Obviousness-type double patenting is a serious consideration that patent owners should keep in mind during the examination of an application or in performing due diligence on a patent portfolio, says MaryAnne Armstrong.
The effect of obviousness-type double patenting on patent term extension and patent term adjustment in the biotech and pharma industry needs careful consideration, as Gaby L. Longsworth and Eric K. Steffe report.
The new examination guidelines do not carry the weight of law, and it is not likely that their more extreme aspects will withstand judicial scrutiny, but practitioners need to keep tabs on court decisions, says Courtenay C. Brinckerhoff.
With the Federal Circuit relying on the precedent set by the Prometheus and Myriad decisions, Dolly the sheep has been summarily declared ineligible for patent protection. Nabeela Rasheed sums up the implications.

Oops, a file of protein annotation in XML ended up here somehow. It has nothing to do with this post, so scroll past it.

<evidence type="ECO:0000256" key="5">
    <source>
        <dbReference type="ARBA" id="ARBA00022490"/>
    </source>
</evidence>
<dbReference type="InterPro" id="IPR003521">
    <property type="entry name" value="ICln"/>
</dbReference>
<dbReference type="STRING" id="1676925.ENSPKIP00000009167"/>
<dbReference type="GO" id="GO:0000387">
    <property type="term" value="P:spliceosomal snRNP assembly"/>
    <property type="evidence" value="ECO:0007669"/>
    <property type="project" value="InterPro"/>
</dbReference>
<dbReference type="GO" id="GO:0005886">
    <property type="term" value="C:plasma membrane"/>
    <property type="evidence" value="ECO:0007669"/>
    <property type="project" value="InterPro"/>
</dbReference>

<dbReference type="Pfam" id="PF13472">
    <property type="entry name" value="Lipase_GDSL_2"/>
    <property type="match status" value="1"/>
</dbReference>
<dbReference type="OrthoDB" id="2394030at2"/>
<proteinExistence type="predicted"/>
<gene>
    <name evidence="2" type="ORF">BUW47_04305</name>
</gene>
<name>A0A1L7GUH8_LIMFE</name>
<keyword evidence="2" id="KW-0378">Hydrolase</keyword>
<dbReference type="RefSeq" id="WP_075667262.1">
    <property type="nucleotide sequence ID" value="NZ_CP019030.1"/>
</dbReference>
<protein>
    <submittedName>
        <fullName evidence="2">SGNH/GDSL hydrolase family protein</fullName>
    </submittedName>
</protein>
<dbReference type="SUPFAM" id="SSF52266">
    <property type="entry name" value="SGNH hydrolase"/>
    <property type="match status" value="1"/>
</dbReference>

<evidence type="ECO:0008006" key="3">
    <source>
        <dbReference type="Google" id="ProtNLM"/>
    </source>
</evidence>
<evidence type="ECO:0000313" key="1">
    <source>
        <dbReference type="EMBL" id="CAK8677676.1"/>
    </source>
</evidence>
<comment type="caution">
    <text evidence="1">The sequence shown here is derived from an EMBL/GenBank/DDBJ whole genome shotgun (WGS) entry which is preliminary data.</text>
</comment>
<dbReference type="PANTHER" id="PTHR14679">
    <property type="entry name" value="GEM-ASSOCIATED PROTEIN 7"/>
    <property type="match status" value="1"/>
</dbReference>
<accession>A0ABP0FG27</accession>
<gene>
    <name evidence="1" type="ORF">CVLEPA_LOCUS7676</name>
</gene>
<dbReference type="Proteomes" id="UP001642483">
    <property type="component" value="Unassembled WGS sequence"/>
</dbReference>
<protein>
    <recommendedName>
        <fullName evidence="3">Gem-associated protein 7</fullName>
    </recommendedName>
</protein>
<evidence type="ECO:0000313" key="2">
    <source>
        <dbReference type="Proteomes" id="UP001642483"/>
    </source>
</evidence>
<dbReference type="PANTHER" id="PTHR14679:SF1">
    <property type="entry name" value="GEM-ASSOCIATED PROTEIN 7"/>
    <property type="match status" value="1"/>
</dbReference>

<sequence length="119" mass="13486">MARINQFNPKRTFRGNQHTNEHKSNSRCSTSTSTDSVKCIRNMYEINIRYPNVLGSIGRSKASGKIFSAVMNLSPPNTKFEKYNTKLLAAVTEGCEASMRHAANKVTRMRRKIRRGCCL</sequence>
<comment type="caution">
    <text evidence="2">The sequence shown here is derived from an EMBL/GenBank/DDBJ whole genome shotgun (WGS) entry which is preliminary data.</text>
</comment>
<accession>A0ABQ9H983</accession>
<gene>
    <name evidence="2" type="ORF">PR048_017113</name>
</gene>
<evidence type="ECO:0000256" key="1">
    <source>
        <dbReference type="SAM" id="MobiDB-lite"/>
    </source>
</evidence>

With careful patent drafting and prosecution, it is possible to capture significant IP value in the clinically—and commercially—important area of biomarkers, says Stephanie Pilkington of Potter Clarkson.
Myriad has failed to stop Ambry offering genetic tests using the BRCA1 or BRCA2 genes, but Ambry raised a substantial question about the validity of the claims of Myriad’s patents, as MaryAnne Armstrong reports.
Apexigen uses antibodies derived from rabbits to develop therapies for diseases that are difficult to treat. LSIPR found out how it protects its novel technologies.
The US Supreme Court has again reversed a Federal Circuit decision, this time over burden of proof, says Matthew Nielsen.
In a global league, Canada’s biotech industry would be respectably mid table. LSIPR talks to Andrew Casey, president of industry association BIOTECanada, about how the organisation is trying to take it to the next level.
Stem cells are seen by many as the great hope for medical research in the years to come. LSIPR spoke to Nicholas Seay, chief technology officer at Cellular Dynamics, about the importance of IP in this field.